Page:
Is it time to move to nucleic acid amplification tests screening for pharyngeal and rectal gonorrhoea in men who have sex with men to improve gonorrhoea control?

Research output: Contribution to journalEditorialOtherpeer-review

18 Citations (Scopus)

Abstract

The use of nucleic acid amplification tests (NAAT), as well as or in preference to culture for non-genital sites is now recommended both in Australia and overseas because of their greater sensitivity and improved specificity. A survey of 22 Australian sexual health clinics who each year test over 14500 men who have sex with men (MSM) show that culture remains the predominate method for detecting gonorrhoea at pharyngeal (64%) and rectal (73%) sites. This editorial discusses the potential disadvantages of using culture over NAAT in relation to optimal gonorrhoea control among MSM and advocates that significantly improved control would be achieved by moving to NAAT with the proviso that culture samples are taken wherever possible on NAAT-positive samples and from clients with urethritis to ensure continued surveillance for antimicrobial resistance.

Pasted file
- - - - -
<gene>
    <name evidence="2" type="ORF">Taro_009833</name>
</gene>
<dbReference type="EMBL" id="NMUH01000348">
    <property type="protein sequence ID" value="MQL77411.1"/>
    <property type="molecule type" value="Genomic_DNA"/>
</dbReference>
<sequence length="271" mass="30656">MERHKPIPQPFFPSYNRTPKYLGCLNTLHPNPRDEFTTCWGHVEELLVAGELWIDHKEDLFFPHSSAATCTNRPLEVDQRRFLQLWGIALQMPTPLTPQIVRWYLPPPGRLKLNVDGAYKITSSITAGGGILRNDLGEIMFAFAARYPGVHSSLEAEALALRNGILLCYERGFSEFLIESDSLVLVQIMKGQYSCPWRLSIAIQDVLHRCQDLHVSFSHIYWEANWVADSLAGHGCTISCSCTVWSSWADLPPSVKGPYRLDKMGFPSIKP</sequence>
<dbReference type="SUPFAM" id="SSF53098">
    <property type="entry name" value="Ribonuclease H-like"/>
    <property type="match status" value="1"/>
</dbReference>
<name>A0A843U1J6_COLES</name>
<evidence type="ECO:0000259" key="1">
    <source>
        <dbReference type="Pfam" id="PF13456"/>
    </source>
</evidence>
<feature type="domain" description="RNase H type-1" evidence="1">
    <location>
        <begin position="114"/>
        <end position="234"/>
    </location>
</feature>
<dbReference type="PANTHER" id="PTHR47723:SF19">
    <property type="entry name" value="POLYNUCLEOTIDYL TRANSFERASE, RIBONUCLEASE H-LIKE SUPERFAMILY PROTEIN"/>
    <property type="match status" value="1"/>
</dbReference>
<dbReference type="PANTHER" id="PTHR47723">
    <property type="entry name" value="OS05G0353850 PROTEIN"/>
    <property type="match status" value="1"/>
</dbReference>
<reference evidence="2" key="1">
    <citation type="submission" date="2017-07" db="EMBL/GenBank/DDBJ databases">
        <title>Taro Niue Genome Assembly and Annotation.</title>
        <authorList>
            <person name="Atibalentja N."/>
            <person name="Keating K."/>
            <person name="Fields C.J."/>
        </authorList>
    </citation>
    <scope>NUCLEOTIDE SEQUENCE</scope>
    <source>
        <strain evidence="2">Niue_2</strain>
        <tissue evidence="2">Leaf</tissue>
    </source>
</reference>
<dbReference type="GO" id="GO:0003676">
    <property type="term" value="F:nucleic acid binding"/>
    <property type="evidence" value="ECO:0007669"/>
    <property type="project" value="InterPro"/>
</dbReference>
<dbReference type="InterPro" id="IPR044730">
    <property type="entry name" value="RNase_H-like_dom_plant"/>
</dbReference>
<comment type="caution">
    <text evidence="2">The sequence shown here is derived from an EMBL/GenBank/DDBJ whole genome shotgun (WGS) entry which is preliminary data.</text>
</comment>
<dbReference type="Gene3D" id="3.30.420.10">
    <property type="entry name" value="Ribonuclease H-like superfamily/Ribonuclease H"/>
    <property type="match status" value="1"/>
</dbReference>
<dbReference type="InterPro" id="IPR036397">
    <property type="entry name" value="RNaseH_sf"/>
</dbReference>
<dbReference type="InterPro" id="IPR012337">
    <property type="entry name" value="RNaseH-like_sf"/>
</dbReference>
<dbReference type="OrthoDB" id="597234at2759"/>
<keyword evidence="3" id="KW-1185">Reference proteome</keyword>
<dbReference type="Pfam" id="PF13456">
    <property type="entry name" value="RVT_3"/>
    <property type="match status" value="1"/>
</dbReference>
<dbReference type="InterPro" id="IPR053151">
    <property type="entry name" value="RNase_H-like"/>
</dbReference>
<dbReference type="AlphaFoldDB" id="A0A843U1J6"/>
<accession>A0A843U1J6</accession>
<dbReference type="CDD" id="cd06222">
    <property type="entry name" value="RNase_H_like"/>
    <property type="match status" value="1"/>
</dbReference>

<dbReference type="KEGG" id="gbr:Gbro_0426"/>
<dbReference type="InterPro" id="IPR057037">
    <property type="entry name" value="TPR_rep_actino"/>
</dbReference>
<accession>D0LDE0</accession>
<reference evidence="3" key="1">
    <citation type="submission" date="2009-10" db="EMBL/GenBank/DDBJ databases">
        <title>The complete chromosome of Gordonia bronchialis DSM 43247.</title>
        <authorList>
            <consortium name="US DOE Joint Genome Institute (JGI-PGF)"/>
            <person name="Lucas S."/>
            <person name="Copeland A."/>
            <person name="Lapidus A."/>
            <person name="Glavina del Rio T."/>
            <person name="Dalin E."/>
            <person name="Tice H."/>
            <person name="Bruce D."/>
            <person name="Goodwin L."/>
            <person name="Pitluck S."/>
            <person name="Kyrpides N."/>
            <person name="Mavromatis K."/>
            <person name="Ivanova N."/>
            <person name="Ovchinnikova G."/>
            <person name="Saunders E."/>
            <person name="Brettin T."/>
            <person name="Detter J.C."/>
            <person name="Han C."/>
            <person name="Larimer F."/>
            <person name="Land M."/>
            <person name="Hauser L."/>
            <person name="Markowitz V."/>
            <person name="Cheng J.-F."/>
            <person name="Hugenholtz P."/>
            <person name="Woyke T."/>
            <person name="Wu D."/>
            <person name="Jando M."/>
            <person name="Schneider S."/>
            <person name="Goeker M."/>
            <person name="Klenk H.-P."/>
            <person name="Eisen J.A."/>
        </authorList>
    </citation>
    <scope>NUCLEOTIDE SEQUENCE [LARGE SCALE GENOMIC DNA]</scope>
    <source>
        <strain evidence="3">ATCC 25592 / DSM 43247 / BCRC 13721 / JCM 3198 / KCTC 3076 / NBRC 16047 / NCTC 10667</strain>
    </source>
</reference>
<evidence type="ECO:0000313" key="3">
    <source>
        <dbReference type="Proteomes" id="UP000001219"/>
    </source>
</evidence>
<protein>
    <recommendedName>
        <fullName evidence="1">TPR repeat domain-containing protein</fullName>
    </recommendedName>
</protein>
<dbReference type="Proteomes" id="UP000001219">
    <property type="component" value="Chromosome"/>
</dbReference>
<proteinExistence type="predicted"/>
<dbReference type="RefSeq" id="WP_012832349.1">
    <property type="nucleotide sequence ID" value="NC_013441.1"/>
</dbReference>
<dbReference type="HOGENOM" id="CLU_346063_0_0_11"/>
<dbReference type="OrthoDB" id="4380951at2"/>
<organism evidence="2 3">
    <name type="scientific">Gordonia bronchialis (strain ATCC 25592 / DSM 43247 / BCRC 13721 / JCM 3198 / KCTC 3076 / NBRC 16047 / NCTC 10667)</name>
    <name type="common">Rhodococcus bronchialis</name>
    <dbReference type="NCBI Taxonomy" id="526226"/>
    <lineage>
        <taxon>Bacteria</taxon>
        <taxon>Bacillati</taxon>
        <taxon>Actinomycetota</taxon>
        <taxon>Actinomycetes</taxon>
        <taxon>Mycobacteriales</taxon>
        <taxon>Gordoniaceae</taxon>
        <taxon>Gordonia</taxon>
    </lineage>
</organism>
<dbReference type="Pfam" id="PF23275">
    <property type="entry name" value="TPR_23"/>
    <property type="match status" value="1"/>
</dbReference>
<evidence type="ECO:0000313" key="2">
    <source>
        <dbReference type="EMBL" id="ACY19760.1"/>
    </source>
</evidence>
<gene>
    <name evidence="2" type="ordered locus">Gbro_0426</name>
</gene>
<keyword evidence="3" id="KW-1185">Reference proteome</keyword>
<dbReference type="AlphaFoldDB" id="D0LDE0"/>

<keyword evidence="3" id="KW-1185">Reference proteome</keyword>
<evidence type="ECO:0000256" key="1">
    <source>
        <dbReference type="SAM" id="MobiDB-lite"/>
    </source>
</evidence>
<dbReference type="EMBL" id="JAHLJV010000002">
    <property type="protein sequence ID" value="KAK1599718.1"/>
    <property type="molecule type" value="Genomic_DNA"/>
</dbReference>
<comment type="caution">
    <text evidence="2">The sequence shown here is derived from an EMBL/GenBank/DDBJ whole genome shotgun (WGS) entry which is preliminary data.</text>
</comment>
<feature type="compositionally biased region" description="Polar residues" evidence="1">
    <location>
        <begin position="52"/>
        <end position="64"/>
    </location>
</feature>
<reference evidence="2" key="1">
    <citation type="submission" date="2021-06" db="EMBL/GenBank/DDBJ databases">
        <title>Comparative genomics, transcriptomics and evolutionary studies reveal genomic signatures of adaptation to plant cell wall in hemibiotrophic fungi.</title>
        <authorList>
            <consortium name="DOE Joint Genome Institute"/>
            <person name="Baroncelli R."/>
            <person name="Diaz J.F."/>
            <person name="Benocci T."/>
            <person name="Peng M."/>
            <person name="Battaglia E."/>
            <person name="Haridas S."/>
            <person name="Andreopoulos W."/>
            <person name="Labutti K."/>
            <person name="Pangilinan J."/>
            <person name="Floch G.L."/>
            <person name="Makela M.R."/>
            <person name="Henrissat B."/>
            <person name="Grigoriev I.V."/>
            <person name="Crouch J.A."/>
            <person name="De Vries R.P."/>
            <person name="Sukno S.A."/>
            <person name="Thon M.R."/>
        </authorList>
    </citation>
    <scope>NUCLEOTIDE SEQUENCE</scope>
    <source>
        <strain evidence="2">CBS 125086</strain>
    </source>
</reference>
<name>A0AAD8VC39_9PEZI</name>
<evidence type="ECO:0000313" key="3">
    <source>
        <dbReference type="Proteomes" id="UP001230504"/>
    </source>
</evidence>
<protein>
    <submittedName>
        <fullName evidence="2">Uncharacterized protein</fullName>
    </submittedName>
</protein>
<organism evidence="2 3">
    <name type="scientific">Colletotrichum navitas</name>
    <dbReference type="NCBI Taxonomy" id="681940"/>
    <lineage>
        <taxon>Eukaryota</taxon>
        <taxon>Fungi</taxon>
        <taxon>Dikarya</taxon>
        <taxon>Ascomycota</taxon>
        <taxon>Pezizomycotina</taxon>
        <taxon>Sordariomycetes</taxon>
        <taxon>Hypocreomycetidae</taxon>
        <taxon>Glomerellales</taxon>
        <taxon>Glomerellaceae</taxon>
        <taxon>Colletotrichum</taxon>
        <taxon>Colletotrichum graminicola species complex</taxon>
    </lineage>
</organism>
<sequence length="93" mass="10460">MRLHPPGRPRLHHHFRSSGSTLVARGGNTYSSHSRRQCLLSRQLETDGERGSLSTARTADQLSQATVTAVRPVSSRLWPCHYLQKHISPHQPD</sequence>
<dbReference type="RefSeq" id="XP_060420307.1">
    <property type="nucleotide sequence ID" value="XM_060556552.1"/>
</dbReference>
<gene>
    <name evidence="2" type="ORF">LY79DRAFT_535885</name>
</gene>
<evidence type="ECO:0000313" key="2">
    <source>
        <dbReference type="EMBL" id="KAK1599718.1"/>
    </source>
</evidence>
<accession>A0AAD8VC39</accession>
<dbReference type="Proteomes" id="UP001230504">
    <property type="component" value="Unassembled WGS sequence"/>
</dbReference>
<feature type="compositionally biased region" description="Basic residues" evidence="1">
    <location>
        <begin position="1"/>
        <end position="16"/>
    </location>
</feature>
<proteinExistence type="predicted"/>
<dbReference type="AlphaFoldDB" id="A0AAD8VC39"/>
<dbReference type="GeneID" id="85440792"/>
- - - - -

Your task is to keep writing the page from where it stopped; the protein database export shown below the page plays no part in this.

Original languageEnglish
Pages (from-to)9-11
Number of pages3
JournalSexual Health
Volume8
Issue number1
DOIs
Publication statusPublished - 24 Jan 2011

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